Why do we need architecture for information systems?


Why do we need architecture for information systems?

Actually, why do we need architecture for anything? Why don’t we just build stuff by starting and seeing how it goes? That probably worked OK for mud huts, but maybe not even then. Architecture is solution for dealing with things that did not get built right, and failed in some way: building falling down, killing inhabitants, bad stuff. Among other things, Architecture is a means of describing a complex end product in terms of its constituent parts and how they fit together. 

My own first exposure to Architecture dates way back to about 1988, when I first learned about Information Engineering, as in the Information Engineering Methodology (IEM) then offered by James Martin & Associates. Its core was 3 layers of Architecture. First, Data and Function models made up the Information Architecture, describing the key concepts/entities of the business for which data was collected, and the functions that managed that data to be valid and useable. The catch-phrase was “Data + Function = Information”.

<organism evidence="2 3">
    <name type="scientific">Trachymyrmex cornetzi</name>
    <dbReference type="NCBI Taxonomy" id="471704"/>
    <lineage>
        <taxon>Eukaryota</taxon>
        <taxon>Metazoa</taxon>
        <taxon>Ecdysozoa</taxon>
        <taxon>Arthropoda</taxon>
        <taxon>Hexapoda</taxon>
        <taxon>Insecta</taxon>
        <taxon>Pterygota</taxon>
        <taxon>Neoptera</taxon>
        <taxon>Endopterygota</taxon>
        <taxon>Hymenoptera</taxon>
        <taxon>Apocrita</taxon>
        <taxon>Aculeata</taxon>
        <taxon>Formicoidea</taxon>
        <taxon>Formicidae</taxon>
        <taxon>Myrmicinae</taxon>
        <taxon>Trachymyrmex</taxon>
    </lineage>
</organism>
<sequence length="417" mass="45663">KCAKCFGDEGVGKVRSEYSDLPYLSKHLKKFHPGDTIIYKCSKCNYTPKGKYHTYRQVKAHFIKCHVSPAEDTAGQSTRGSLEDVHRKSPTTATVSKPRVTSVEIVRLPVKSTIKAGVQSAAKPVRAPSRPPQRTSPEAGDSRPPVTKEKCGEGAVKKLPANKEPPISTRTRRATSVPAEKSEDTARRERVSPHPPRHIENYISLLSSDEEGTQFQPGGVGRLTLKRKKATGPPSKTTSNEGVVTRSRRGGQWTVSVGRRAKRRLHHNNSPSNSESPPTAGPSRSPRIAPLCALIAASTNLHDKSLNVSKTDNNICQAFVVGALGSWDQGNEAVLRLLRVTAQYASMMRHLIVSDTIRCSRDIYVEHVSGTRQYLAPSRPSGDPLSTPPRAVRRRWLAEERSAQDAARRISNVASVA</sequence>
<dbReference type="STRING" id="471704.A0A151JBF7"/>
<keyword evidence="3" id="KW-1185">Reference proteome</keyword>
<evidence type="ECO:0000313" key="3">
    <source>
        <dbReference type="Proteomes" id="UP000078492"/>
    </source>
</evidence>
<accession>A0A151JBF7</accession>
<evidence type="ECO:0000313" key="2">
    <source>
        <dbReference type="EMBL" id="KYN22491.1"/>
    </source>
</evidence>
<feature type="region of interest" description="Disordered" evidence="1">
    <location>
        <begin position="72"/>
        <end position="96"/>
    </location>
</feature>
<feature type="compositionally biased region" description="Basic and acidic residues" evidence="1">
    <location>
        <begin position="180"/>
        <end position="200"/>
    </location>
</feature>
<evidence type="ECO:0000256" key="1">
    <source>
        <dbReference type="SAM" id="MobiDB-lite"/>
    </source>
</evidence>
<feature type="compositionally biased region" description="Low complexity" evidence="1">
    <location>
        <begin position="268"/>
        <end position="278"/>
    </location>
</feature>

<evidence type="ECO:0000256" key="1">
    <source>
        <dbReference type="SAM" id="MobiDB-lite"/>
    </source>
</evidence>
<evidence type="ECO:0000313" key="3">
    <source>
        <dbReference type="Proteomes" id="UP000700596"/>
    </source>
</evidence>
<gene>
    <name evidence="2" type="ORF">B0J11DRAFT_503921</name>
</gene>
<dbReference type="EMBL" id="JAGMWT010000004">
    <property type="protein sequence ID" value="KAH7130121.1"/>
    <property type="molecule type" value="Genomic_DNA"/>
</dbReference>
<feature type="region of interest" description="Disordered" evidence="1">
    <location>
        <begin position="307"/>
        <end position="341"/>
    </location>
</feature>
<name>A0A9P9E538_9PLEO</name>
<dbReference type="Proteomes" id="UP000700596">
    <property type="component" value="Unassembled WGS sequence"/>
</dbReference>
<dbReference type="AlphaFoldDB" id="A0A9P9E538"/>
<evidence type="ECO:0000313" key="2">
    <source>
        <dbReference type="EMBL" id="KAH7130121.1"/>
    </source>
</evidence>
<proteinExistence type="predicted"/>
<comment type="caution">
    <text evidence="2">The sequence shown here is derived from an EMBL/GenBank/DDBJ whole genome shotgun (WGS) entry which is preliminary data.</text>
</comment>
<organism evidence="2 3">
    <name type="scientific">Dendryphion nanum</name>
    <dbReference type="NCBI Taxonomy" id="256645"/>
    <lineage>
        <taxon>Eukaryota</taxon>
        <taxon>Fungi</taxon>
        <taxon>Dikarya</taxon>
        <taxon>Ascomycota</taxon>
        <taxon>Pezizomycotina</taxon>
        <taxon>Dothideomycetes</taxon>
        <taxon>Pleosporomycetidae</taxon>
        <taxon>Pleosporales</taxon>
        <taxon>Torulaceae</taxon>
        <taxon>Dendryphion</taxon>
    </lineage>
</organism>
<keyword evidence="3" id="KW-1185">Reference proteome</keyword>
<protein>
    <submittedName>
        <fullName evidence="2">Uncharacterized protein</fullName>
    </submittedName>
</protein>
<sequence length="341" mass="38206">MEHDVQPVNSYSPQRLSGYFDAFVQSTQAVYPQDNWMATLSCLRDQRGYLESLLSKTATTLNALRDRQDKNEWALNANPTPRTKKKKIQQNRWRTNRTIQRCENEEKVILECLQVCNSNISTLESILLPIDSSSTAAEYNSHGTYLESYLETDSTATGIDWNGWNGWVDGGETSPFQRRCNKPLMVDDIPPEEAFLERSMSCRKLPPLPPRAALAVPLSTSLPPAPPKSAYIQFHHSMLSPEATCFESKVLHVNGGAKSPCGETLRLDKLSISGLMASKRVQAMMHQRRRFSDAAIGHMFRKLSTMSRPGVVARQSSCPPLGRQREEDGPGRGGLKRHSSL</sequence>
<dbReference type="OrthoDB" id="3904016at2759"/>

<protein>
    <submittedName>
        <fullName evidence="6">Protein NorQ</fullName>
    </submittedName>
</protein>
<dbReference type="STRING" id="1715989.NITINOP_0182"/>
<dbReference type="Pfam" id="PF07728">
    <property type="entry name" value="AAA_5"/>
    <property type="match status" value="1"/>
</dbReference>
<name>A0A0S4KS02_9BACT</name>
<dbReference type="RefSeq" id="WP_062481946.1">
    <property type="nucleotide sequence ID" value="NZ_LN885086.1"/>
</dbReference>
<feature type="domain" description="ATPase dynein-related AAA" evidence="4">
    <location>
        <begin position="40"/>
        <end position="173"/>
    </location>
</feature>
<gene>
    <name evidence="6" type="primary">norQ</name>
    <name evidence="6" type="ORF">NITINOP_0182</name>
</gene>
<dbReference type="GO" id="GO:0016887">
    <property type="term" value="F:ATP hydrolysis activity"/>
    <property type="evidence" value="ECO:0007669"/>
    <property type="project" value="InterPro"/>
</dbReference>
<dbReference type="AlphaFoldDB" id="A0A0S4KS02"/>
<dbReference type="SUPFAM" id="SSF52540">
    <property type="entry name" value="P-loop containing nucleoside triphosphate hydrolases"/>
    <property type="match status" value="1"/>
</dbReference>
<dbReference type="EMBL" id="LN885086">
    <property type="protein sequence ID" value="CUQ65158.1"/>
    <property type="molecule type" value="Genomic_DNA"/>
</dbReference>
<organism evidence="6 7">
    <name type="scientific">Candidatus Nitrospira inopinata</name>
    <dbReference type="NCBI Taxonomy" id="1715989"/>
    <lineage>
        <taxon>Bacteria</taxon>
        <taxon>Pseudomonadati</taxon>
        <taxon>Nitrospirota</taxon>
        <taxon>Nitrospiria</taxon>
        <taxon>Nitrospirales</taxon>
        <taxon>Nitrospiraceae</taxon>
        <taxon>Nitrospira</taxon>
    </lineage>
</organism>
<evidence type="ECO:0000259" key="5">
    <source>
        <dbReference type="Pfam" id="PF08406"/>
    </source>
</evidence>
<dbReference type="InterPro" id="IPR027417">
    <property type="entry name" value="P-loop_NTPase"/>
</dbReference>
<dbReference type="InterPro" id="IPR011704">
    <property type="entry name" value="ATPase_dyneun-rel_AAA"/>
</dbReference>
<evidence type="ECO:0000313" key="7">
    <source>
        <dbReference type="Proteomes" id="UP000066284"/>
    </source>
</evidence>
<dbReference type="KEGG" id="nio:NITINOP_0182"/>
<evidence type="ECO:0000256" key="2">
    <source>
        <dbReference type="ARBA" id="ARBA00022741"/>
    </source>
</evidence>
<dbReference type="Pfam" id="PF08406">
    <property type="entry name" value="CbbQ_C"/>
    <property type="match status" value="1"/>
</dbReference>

Next, analytical techniques like affinity analysis were used to partition the Information Architecture into distinct Business Areas, cohesive groupings of data and function that could be developed separately and then later integrated into a whole systems environment for the enterprise; this was the Business Systems Architecture. Further analysis of the operational needs of the Business Systems led to the definition of the Technical Architecture, detailing the physical environment needed to implement the business systems.  

These architectures were not an end in themselves; they each played a role in leading to delivery of an integrated set of information systems meeting the needs of the business. The scope of these architectures was an enterprise, not one product or project. They showed that the systems of an enterprise supported different business areas, such that highly cohesive and de-coupled systems could be built, almost in parallel, and they would all work together as a portfolio of systems to support the information needs of the enterprise.

The architecture(s) of Information Engineering were a great discovery for me, but it became clear over time that they assumed, especially as automated by CASE tools, that other aspects of Systems would be handled outside their scope, such as user roles/security, or locations/networks.

In the same period of time, however, John Zachman was developing his own ideas on what architecture could do for information systems, which will be the subject of my next post.

Excerpted from “Cascade: Better practices for effective delivery of information systems in a multi-project environment”,
see more at http://www.amazon.com/-/e/B007YLUL7K#

…and more about me at www.about.me/dwwright99

David Wright


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